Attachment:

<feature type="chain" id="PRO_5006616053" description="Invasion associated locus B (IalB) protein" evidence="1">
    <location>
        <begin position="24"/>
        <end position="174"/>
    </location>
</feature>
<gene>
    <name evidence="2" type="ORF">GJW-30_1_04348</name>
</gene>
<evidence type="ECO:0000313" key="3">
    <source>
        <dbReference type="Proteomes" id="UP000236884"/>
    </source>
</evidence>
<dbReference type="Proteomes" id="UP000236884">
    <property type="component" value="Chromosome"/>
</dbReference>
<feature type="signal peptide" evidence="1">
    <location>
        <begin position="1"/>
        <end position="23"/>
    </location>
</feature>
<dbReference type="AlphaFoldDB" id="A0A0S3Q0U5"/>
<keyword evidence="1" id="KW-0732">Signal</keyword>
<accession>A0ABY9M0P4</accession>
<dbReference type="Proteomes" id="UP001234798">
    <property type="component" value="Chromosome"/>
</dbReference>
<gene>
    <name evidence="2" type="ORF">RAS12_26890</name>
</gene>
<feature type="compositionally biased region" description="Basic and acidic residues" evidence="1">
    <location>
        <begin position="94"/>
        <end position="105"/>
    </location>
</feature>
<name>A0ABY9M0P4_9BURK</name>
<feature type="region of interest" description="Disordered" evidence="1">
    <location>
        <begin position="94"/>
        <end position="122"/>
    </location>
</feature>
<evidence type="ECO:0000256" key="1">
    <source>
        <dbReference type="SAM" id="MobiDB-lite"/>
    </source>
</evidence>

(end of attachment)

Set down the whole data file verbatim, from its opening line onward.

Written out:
<feature type="chain" id="PRO_5006616053" description="Invasion associated locus B (IalB) protein" evidence="1">
    <location>
        <begin position="24"/>
        <end position="174"/>
    </location>
</feature>
<gene>
    <name evidence="2" type="ORF">GJW-30_1_04348</name>
</gene>
<evidence type="ECO:0000313" key="3">
    <source>
        <dbReference type="Proteomes" id="UP000236884"/>
    </source>
</evidence>
<dbReference type="Proteomes" id="UP000236884">
    <property type="component" value="Chromosome"/>
</dbReference>
<feature type="signal peptide" evidence="1">
    <location>
        <begin position="1"/>
        <end position="23"/>
    </location>
</feature>
<dbReference type="AlphaFoldDB" id="A0A0S3Q0U5"/>
<keyword evidence="1" id="KW-0732">Signal</keyword>
<accession>A0ABY9M0P4</accession>
<dbReference type="Proteomes" id="UP001234798">
    <property type="component" value="Chromosome"/>
</dbReference>
<gene>
    <name evidence="2" type="ORF">RAS12_26890</name>
</gene>
<feature type="compositionally biased region" description="Basic and acidic residues" evidence="1">
    <location>
        <begin position="94"/>
        <end position="105"/>
    </location>
</feature>
<name>A0ABY9M0P4_9BURK</name>
<feature type="region of interest" description="Disordered" evidence="1">
    <location>
        <begin position="94"/>
        <end position="122"/>
    </location>
</feature>
<evidence type="ECO:0000256" key="1">
    <source>
        <dbReference type="SAM" id="MobiDB-lite"/>
    </source>
</evidence>